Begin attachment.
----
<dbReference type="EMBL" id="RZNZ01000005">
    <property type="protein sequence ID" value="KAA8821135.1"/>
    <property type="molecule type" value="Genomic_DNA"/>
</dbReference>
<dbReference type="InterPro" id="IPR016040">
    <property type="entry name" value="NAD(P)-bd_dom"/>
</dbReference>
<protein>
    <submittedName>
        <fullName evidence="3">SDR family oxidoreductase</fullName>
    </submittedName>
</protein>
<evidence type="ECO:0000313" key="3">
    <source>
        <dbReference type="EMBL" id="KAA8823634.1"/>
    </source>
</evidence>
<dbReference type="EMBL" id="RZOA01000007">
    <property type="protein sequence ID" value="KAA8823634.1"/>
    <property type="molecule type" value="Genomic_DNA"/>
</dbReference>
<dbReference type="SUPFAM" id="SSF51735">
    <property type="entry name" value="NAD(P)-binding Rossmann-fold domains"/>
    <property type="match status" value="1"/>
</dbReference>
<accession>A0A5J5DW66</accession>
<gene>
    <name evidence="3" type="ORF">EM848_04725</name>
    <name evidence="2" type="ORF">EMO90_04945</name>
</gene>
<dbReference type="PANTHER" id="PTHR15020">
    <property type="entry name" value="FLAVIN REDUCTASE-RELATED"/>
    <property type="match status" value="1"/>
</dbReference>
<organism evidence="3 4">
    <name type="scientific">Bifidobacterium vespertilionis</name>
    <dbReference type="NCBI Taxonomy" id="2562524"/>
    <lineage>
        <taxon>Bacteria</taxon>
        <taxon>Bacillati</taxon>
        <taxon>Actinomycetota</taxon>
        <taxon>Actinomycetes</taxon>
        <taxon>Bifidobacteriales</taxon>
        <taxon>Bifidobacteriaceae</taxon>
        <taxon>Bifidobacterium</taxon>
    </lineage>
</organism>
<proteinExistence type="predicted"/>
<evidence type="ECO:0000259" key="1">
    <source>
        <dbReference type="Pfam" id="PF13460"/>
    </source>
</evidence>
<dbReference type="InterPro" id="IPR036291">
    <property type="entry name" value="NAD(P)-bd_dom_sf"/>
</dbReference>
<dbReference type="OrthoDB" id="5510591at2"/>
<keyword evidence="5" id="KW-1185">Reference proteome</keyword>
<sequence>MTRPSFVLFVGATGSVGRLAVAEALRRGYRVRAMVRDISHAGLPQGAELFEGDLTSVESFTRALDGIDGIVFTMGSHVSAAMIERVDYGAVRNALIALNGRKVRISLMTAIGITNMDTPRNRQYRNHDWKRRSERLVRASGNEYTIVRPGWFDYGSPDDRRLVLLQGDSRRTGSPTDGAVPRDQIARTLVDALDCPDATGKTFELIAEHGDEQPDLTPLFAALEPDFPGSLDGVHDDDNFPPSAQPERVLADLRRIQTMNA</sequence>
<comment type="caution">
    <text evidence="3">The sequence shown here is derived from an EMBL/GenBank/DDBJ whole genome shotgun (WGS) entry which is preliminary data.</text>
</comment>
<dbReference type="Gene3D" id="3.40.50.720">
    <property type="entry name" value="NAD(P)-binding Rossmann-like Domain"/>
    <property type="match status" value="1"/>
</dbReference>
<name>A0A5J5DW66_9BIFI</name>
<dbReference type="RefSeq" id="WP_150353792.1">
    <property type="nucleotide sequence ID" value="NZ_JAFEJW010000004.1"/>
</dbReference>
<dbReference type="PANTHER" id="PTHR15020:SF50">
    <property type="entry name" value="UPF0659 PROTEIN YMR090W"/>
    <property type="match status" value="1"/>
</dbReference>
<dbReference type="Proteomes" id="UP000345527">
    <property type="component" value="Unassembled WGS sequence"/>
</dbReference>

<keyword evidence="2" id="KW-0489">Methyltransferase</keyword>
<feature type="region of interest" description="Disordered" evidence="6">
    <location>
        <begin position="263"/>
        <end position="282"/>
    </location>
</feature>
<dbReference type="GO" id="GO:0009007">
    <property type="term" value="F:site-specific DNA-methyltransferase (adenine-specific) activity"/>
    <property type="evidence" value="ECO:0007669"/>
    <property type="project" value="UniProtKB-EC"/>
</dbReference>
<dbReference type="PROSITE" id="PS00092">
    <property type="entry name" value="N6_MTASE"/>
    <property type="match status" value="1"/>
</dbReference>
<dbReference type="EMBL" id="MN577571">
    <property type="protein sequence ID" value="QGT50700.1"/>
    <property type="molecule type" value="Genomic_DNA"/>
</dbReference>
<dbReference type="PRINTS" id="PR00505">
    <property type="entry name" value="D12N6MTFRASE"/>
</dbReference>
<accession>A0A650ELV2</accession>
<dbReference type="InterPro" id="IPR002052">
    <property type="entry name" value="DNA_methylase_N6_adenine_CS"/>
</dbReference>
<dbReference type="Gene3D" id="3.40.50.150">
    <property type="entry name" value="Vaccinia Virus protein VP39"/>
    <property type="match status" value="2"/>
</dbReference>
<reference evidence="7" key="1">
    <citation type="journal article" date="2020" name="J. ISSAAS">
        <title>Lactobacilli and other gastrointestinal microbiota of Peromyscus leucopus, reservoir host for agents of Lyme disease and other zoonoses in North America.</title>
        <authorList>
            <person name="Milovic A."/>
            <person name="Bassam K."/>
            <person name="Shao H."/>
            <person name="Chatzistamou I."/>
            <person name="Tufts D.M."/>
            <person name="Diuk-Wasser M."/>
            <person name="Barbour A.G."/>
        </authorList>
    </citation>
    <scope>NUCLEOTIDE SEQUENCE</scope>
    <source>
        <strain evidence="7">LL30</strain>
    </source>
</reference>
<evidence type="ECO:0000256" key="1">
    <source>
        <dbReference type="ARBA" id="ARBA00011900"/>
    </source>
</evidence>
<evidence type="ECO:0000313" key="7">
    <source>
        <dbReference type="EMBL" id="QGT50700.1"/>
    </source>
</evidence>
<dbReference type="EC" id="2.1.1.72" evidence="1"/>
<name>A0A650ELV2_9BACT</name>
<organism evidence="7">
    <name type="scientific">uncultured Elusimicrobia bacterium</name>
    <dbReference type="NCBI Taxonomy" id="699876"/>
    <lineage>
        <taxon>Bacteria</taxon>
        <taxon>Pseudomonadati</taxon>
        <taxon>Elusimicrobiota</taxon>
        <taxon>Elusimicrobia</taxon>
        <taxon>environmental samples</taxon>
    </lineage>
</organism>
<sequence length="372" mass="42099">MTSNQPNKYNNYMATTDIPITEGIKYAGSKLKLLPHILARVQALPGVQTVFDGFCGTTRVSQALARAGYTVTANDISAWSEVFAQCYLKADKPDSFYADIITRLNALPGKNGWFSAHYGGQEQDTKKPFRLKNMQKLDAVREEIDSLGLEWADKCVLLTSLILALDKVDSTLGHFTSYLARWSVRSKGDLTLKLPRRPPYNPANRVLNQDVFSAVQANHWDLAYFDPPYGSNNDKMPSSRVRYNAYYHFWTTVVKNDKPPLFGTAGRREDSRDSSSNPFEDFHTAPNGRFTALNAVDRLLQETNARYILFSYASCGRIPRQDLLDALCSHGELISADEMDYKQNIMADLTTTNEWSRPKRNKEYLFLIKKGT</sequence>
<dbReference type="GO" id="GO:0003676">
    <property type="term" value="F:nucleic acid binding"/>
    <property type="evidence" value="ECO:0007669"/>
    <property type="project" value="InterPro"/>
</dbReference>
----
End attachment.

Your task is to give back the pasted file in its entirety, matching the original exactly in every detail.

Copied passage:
<dbReference type="EMBL" id="RZNZ01000005">
    <property type="protein sequence ID" value="KAA8821135.1"/>
    <property type="molecule type" value="Genomic_DNA"/>
</dbReference>
<dbReference type="InterPro" id="IPR016040">
    <property type="entry name" value="NAD(P)-bd_dom"/>
</dbReference>
<protein>
    <submittedName>
        <fullName evidence="3">SDR family oxidoreductase</fullName>
    </submittedName>
</protein>
<evidence type="ECO:0000313" key="3">
    <source>
        <dbReference type="EMBL" id="KAA8823634.1"/>
    </source>
</evidence>
<dbReference type="EMBL" id="RZOA01000007">
    <property type="protein sequence ID" value="KAA8823634.1"/>
    <property type="molecule type" value="Genomic_DNA"/>
</dbReference>
<dbReference type="SUPFAM" id="SSF51735">
    <property type="entry name" value="NAD(P)-binding Rossmann-fold domains"/>
    <property type="match status" value="1"/>
</dbReference>
<accession>A0A5J5DW66</accession>
<gene>
    <name evidence="3" type="ORF">EM848_04725</name>
    <name evidence="2" type="ORF">EMO90_04945</name>
</gene>
<dbReference type="PANTHER" id="PTHR15020">
    <property type="entry name" value="FLAVIN REDUCTASE-RELATED"/>
    <property type="match status" value="1"/>
</dbReference>
<organism evidence="3 4">
    <name type="scientific">Bifidobacterium vespertilionis</name>
    <dbReference type="NCBI Taxonomy" id="2562524"/>
    <lineage>
        <taxon>Bacteria</taxon>
        <taxon>Bacillati</taxon>
        <taxon>Actinomycetota</taxon>
        <taxon>Actinomycetes</taxon>
        <taxon>Bifidobacteriales</taxon>
        <taxon>Bifidobacteriaceae</taxon>
        <taxon>Bifidobacterium</taxon>
    </lineage>
</organism>
<proteinExistence type="predicted"/>
<evidence type="ECO:0000259" key="1">
    <source>
        <dbReference type="Pfam" id="PF13460"/>
    </source>
</evidence>
<dbReference type="InterPro" id="IPR036291">
    <property type="entry name" value="NAD(P)-bd_dom_sf"/>
</dbReference>
<dbReference type="OrthoDB" id="5510591at2"/>
<keyword evidence="5" id="KW-1185">Reference proteome</keyword>
<sequence>MTRPSFVLFVGATGSVGRLAVAEALRRGYRVRAMVRDISHAGLPQGAELFEGDLTSVESFTRALDGIDGIVFTMGSHVSAAMIERVDYGAVRNALIALNGRKVRISLMTAIGITNMDTPRNRQYRNHDWKRRSERLVRASGNEYTIVRPGWFDYGSPDDRRLVLLQGDSRRTGSPTDGAVPRDQIARTLVDALDCPDATGKTFELIAEHGDEQPDLTPLFAALEPDFPGSLDGVHDDDNFPPSAQPERVLADLRRIQTMNA</sequence>
<comment type="caution">
    <text evidence="3">The sequence shown here is derived from an EMBL/GenBank/DDBJ whole genome shotgun (WGS) entry which is preliminary data.</text>
</comment>
<dbReference type="Gene3D" id="3.40.50.720">
    <property type="entry name" value="NAD(P)-binding Rossmann-like Domain"/>
    <property type="match status" value="1"/>
</dbReference>
<name>A0A5J5DW66_9BIFI</name>
<dbReference type="RefSeq" id="WP_150353792.1">
    <property type="nucleotide sequence ID" value="NZ_JAFEJW010000004.1"/>
</dbReference>
<dbReference type="PANTHER" id="PTHR15020:SF50">
    <property type="entry name" value="UPF0659 PROTEIN YMR090W"/>
    <property type="match status" value="1"/>
</dbReference>
<dbReference type="Proteomes" id="UP000345527">
    <property type="component" value="Unassembled WGS sequence"/>
</dbReference>

<keyword evidence="2" id="KW-0489">Methyltransferase</keyword>
<feature type="region of interest" description="Disordered" evidence="6">
    <location>
        <begin position="263"/>
        <end position="282"/>
    </location>
</feature>
<dbReference type="GO" id="GO:0009007">
    <property type="term" value="F:site-specific DNA-methyltransferase (adenine-specific) activity"/>
    <property type="evidence" value="ECO:0007669"/>
    <property type="project" value="UniProtKB-EC"/>
</dbReference>
<dbReference type="PROSITE" id="PS00092">
    <property type="entry name" value="N6_MTASE"/>
    <property type="match status" value="1"/>
</dbReference>
<dbReference type="EMBL" id="MN577571">
    <property type="protein sequence ID" value="QGT50700.1"/>
    <property type="molecule type" value="Genomic_DNA"/>
</dbReference>
<dbReference type="PRINTS" id="PR00505">
    <property type="entry name" value="D12N6MTFRASE"/>
</dbReference>
<accession>A0A650ELV2</accession>
<dbReference type="InterPro" id="IPR002052">
    <property type="entry name" value="DNA_methylase_N6_adenine_CS"/>
</dbReference>
<dbReference type="Gene3D" id="3.40.50.150">
    <property type="entry name" value="Vaccinia Virus protein VP39"/>
    <property type="match status" value="2"/>
</dbReference>
<reference evidence="7" key="1">
    <citation type="journal article" date="2020" name="J. ISSAAS">
        <title>Lactobacilli and other gastrointestinal microbiota of Peromyscus leucopus, reservoir host for agents of Lyme disease and other zoonoses in North America.</title>
        <authorList>
            <person name="Milovic A."/>
            <person name="Bassam K."/>
            <person name="Shao H."/>
            <person name="Chatzistamou I."/>
            <person name="Tufts D.M."/>
            <person name="Diuk-Wasser M."/>
            <person name="Barbour A.G."/>
        </authorList>
    </citation>
    <scope>NUCLEOTIDE SEQUENCE</scope>
    <source>
        <strain evidence="7">LL30</strain>
    </source>
</reference>
<evidence type="ECO:0000256" key="1">
    <source>
        <dbReference type="ARBA" id="ARBA00011900"/>
    </source>
</evidence>
<evidence type="ECO:0000313" key="7">
    <source>
        <dbReference type="EMBL" id="QGT50700.1"/>
    </source>
</evidence>
<dbReference type="EC" id="2.1.1.72" evidence="1"/>
<name>A0A650ELV2_9BACT</name>
<organism evidence="7">
    <name type="scientific">uncultured Elusimicrobia bacterium</name>
    <dbReference type="NCBI Taxonomy" id="699876"/>
    <lineage>
        <taxon>Bacteria</taxon>
        <taxon>Pseudomonadati</taxon>
        <taxon>Elusimicrobiota</taxon>
        <taxon>Elusimicrobia</taxon>
        <taxon>environmental samples</taxon>
    </lineage>
</organism>
<sequence length="372" mass="42099">MTSNQPNKYNNYMATTDIPITEGIKYAGSKLKLLPHILARVQALPGVQTVFDGFCGTTRVSQALARAGYTVTANDISAWSEVFAQCYLKADKPDSFYADIITRLNALPGKNGWFSAHYGGQEQDTKKPFRLKNMQKLDAVREEIDSLGLEWADKCVLLTSLILALDKVDSTLGHFTSYLARWSVRSKGDLTLKLPRRPPYNPANRVLNQDVFSAVQANHWDLAYFDPPYGSNNDKMPSSRVRYNAYYHFWTTVVKNDKPPLFGTAGRREDSRDSSSNPFEDFHTAPNGRFTALNAVDRLLQETNARYILFSYASCGRIPRQDLLDALCSHGELISADEMDYKQNIMADLTTTNEWSRPKRNKEYLFLIKKGT</sequence>
<dbReference type="GO" id="GO:0003676">
    <property type="term" value="F:nucleic acid binding"/>
    <property type="evidence" value="ECO:0007669"/>
    <property type="project" value="InterPro"/>
</dbReference>